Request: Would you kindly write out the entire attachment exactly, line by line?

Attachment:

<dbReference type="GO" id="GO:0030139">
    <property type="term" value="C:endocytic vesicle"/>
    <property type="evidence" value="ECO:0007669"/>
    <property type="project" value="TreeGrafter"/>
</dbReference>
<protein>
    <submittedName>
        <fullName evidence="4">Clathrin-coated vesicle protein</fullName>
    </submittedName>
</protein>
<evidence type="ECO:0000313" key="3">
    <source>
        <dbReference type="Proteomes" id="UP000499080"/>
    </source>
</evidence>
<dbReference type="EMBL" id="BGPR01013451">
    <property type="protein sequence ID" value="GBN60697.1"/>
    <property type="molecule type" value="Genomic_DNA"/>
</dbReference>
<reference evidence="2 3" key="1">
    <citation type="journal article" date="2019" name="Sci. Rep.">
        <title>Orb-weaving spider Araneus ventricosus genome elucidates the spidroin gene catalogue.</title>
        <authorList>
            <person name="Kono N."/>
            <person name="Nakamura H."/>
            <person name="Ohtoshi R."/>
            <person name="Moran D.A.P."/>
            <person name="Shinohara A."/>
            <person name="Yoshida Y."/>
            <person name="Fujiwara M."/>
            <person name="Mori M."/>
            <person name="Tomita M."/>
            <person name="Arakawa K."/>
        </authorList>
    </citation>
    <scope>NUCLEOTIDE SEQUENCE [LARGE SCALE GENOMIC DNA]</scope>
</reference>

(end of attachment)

<dbReference type="GO" id="GO:0030139">
    <property type="term" value="C:endocytic vesicle"/>
    <property type="evidence" value="ECO:0007669"/>
    <property type="project" value="TreeGrafter"/>
</dbReference>
<protein>
    <submittedName>
        <fullName evidence="4">Clathrin-coated vesicle protein</fullName>
    </submittedName>
</protein>
<evidence type="ECO:0000313" key="3">
    <source>
        <dbReference type="Proteomes" id="UP000499080"/>
    </source>
</evidence>
<dbReference type="EMBL" id="BGPR01013451">
    <property type="protein sequence ID" value="GBN60697.1"/>
    <property type="molecule type" value="Genomic_DNA"/>
</dbReference>
<reference evidence="2 3" key="1">
    <citation type="journal article" date="2019" name="Sci. Rep.">
        <title>Orb-weaving spider Araneus ventricosus genome elucidates the spidroin gene catalogue.</title>
        <authorList>
            <person name="Kono N."/>
            <person name="Nakamura H."/>
            <person name="Ohtoshi R."/>
            <person name="Moran D.A.P."/>
            <person name="Shinohara A."/>
            <person name="Yoshida Y."/>
            <person name="Fujiwara M."/>
            <person name="Mori M."/>
            <person name="Tomita M."/>
            <person name="Arakawa K."/>
        </authorList>
    </citation>
    <scope>NUCLEOTIDE SEQUENCE [LARGE SCALE GENOMIC DNA]</scope>
</reference>